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Software: Setting a custom scale upon receiving MIDI input?

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written by: keyman

Hi Hodari,

If you are referring to using the MIDI IN and MIDI implemantation, yes its a nice feature. And with workbench you can extend this way beyond (just an example, changing sounds - AU1 to Cello or Sampler 2)

written by: benjamind2008

Thu, 3 May 2012 21:18:34 +0100 BST

I'm currently using Synfire Pro. I wanted to do the following:

When clicking on a chord in the chord progression or chord palette, if you set it to just play chords Synfire will output a chord to a specified MIDI channel.

What I want to do is take this chord, analyze it to work out what the chord is, whether it's major/minor/dim/aug/sus, etc, have a list of custom scales that can be selected on the fly that have the intervals of the chord, and set the tonic to the root tonic of that chord.

Eg. Major would be 0,4,7 and Minor would be 0,3,7...etc and when the MIDI processor works out the chord it just talks to Belcanto to set the scale for that chord, and tells Belcanto to set the tonic to the root note of that chord.

This way I can select a chord in Synfire and then just jam on my Pico, and play harmonies to the chord with ease.

I think this would be very important to a budding musician like myself and I've always been very keen to work out how this can be done. I'm sure it can be done, I am just not sure how to go about it.

I think maybe a Java window, with custom code to handle the MIDI input, and to talk to Belcanto to set up the custom scale for each of the chords.

Anyone have any ideas how this can be done? I'm looking into Java coding myself, so have a fair bit of learning, but would love someone else's input.

written by: john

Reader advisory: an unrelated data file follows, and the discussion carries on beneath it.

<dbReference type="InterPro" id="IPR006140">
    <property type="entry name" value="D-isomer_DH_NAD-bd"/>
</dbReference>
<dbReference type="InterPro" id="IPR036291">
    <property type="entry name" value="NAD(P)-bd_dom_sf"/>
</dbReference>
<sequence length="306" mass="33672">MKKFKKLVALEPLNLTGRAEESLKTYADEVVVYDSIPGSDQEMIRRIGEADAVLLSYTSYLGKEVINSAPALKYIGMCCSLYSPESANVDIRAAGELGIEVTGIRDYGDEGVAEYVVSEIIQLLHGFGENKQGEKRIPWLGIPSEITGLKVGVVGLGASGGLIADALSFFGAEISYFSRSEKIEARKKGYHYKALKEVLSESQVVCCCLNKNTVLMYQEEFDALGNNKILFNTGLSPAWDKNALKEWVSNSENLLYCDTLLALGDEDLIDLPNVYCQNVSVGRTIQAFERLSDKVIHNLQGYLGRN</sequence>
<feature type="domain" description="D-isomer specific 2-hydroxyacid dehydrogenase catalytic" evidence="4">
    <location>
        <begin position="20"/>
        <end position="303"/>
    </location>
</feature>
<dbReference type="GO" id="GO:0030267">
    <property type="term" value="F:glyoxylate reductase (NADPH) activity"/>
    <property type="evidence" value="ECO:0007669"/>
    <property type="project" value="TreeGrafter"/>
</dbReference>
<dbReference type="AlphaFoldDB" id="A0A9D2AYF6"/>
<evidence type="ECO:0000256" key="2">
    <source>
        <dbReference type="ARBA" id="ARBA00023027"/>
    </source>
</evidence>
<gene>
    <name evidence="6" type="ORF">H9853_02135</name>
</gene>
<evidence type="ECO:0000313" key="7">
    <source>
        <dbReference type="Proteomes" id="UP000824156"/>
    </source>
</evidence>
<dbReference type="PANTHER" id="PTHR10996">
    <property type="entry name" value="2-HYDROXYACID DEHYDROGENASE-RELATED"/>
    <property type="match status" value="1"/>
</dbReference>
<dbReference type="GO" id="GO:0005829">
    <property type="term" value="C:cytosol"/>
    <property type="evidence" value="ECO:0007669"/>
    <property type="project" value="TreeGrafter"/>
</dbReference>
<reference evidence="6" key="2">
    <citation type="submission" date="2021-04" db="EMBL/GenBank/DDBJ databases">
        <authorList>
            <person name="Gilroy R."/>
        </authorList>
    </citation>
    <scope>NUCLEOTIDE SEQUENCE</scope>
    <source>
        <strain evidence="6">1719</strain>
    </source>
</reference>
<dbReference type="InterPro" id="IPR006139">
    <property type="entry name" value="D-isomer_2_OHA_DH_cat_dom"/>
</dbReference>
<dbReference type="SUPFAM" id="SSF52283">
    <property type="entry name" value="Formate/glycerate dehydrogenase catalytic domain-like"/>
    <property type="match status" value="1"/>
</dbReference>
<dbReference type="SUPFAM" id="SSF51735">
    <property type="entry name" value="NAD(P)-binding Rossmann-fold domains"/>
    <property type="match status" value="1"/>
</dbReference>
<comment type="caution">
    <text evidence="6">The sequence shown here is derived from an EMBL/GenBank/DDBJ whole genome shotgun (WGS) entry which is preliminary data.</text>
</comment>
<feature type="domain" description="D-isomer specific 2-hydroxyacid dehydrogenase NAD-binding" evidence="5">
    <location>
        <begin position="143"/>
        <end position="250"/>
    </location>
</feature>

Thu, 3 May 2012 22:14:20 +0100 BST

That's a bit more complicated problem than you might think, on several levels. It's also interesting, so please don't let anyone (including me) put you off having a go at it. It's like the inverse of auto accompaniment and is of course pretty much what all improvisers do in their heads as they play, with varying degrees of success. Automating some of this, particularly as a learning tool, could have some very positive results.

The easy bit is getting EigenD to change the scales and tonics from another program. There is a simple way to do this - in the normal Factory setups a MIDI input is set up connected to a Talker that says the appropriate Belcanto phrases depending on the incoming note. You can read the MIDI mapping chart here. Using workbench you can edit the talker phrases associated with each note to change the selection you want. If you want more scales there is no reason you can't add them as well.

Once you have that set up then any program that you write with a MIDI in and out will enable you to play with your ideas. This is pretty much language independent and has nothing to do with EigenD. I personally wouldn't use Java, I don't like it (and we don't use it in EigenD either) but you certainly could. A better bet for speed would be C/C++ or for ease of coding (particularly for prototyping something quickly and if you are new to coding in general) I'd probably knock something up in Python, which is one of the primary languages we use in writing EigenD. If it turns out to be great, you can always rewrite it in something faster later, if you ever need to.

The rather more difficult and interesting issue is figuring out what scale and tonic you want fro an incoming chord in your external program. This might seem straightforward on a first glance, but when you think about it it's not so obvious. The first problem is that there a LOT of possible scales and modes, 80 basic ones shipped with EigenD, so you're going to get multiple hits and you'll need some kind of way of choosing which one. The second problem is that this also depends on what tonic you pick. If you assume that the chord always has the tonic at it's root then you're fine, but an awful lot of musically interesting chords don't and as soon as that's the case you have a very expanded set of possible keys you might be in. Some of the most interesting harmonic stuff comes from some of the ambiguities, many of which are quite real and audible and not just a product of theory. In writing a program like this though you'll need to really think about how to map a (potentially large) set of scale and tonic choices into what can be a very uncertain harmony. The way that great human players do this is also highly time dependent - they often have a unifying idea, theme or result they're developing and this informs their choices in real time. In a program these decisions must be made automatically, which is interesting but also quite hard.

There may well be a body of theoretical work already done in this area, it would be very worthwhile you doing a bit of paper research as well - this is the kind of thing that fascinates academics, for good reason, and it's quite possible that it's already a well understood problem with, perhaps, some well understood solutions.